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Otavalo crafts market
Posted by: HoboSylvain | 2015-01-28 17:37:36 | Otavalo, Imbabura, Ecuador
Keywords: market, Traditions
I like to visit small town markets because they really showcase the reality of the local people and on certain days or events, they are also filled with indigenous people coming to sell their produces are wares. In some cases, however, the market has been transformed into a touristic circus. It's unfortunately my impression of the famous handicrafts market of the little town of Otavalo, in Northern Ecuador.

Yes, the colours are great, the people is amazing and the food is usually good too. But it's obvious that this is a show for the tourists these days. Since the prices are still much lower here than in Quito or Guayaquil for the same articles, it cannot be considered a tourist trap. But it was turned into a Disneyland of handicrafts. It's not bad in itself, and it helps the whole city to live better with the weekend tourists flocking from Quito. But overall, if you're looking for the authenticity, that is way gone, with the original and traditional designs which were replaced with others mainly aimed at pleasing tourists rather than showcasing the culture elements.

During the week, the Plaza del poncho in centre Otavalo is still filled with crafts shops offering you everything you envision as 'typical' Andean crafts. I suspect many of them are mass-produced (although they don't show the “Made in China” label), but most of it is really handy work... and some artisans are actually working within their little stalls in between the rare customers of the weekdays.

When a 'gringo' actually strolls in the market on weekdays, he's constantly called up by every vendor who can see him. They actually learned a few words in English to at least give you the name of their products (scarfs, bags, etc).

On Saturdays however, the market takes a whole new dimension. First, the crafts are exposed in many streets around the Plaza, which include of course tons of vendors who are not there during the week. On many occasions, those new vendors offer you items that are not sold during the week by the 'resident' vendors of the Plaza. You will see for example music instruments, art pieces beyond the 'traditional' paintings, etc.

Then, on the South side of the Plaza, you will find a small food market. First, with spices, then with the regular market stuff like chicken and veggies. Then, there are the food stalls offering you all the local specialities (and a few carts offering Colombian items like papas rellenas). It's the good occasion for you to try the local food, because it's hot (which is rarely the case with street vendors in Ecuador) and you can smell it.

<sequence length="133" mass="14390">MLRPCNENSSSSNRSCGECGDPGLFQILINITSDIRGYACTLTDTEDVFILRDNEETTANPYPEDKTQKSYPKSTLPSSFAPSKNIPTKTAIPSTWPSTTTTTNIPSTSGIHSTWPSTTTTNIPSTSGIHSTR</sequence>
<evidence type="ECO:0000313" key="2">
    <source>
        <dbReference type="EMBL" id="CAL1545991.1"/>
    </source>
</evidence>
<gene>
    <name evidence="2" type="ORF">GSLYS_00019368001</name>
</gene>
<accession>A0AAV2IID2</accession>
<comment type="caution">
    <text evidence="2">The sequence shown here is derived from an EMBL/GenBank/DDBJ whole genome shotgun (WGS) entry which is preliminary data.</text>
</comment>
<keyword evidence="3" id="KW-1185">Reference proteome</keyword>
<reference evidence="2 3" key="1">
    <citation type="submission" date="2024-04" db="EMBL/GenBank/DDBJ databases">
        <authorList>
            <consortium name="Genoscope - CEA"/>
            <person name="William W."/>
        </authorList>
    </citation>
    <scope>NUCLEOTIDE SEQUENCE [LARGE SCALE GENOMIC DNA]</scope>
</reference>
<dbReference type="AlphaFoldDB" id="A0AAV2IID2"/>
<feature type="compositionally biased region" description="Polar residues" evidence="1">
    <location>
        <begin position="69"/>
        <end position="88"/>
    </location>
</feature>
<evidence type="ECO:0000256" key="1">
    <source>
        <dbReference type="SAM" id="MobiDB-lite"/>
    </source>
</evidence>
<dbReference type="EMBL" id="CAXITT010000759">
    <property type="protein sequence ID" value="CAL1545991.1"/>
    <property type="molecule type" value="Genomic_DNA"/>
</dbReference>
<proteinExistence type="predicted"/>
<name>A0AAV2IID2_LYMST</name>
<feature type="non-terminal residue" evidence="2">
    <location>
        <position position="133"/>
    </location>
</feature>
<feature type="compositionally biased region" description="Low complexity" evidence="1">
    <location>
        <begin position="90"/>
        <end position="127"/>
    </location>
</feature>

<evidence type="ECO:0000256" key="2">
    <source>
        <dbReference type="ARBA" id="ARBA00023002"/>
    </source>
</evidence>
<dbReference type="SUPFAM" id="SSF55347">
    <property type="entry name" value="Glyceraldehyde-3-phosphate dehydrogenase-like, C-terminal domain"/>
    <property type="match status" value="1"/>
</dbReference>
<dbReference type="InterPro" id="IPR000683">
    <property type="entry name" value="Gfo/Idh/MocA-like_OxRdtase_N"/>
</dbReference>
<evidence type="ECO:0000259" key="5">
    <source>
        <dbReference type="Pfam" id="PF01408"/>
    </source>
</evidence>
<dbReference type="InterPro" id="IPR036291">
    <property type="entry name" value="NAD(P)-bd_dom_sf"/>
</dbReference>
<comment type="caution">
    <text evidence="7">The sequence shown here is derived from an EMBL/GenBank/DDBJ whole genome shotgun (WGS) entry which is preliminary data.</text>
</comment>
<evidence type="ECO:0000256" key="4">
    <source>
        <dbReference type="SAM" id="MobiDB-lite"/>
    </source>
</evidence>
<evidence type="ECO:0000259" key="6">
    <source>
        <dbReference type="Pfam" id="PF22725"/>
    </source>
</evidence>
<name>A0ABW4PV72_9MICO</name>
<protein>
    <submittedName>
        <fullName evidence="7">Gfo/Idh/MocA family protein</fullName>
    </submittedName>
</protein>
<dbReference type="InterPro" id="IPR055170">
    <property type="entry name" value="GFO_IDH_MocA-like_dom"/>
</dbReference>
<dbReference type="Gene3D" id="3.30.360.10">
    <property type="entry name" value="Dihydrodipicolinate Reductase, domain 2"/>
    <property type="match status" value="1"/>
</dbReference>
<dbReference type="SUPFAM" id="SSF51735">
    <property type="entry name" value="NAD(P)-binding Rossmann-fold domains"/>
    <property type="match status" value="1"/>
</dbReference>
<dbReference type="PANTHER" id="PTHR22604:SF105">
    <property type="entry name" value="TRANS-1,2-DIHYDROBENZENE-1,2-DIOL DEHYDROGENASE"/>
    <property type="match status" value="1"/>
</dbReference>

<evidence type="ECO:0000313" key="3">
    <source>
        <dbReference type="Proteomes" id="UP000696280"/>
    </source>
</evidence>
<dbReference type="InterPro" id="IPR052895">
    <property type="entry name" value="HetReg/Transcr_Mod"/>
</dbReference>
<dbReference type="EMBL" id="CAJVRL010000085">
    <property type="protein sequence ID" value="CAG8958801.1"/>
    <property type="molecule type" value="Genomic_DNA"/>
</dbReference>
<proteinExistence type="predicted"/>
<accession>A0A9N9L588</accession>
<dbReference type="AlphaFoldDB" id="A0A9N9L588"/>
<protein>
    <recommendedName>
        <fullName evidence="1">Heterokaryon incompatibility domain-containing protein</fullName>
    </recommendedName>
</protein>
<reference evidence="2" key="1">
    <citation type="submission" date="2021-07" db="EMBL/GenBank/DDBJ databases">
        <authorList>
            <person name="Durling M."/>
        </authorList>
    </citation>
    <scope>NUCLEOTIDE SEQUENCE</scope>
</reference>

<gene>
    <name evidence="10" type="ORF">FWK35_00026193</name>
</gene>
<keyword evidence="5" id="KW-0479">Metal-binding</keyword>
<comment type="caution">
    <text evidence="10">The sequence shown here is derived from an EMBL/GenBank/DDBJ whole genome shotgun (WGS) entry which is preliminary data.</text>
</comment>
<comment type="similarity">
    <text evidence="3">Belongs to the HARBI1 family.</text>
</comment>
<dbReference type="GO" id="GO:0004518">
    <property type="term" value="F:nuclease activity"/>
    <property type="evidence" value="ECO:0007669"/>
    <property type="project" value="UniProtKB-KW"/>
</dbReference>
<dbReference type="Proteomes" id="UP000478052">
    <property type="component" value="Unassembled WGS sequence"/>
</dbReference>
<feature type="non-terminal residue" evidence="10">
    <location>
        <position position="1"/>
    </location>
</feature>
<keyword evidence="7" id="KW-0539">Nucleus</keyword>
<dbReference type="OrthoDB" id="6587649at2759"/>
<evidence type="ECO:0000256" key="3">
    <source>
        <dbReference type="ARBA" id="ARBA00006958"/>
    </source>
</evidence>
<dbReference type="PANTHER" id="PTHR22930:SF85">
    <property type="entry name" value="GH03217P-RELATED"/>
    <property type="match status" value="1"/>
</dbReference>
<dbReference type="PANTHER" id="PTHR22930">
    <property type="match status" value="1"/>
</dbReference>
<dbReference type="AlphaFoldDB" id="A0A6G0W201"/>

All kinds of crafts can be found.


If you like to walk, the open-air market expands for at least 10 streets North/South and 4 streets East/West, with all streets being blocked by vendors and their stalls. Beyond the crafts, the market converts into a regular market in the streets. It's basically a giant flea market where you can find virtually anything you want. It's nice, but it's not different than the regular markets or 'centro commerciales' you can go to every day of the week, in every city of Ecuador.

If you walk more, you can get to the animals market on the other side of the Panamericana highway. There you will mostly see sections reserved for bovines, pigs and horses. Then, you will encounter any and every kind of farm animals at various stages of development. You will of course encounter also something you wouldn't expect... guinea pigs. There are vendors there, offering these to become 'cuy' (cooked BBQ-style), because it's popular in Ecuador. There are also a few food stalls plus more generic flea market stuff.

Tourist guides will tell you go as early as 6 AM for the beginning of the market time... but since the mass of tourists arrive from Quito only around 9 or 10 AM, many vendors aren't set up before 9.

Overall, it's a nice experience, but diluted by the overly commercial aspect of it. I personally much preferred seeing the crafts market on weekdays and being able to actually take my time to admire the work without being pushed by the sea of tourists. Then, visit a normal city market later. The only real bonus of the Saturday is the animals market. But if you're on the hunt for souvenirs and crafts, the selection is better on Saturdays.

Part of the animals market.

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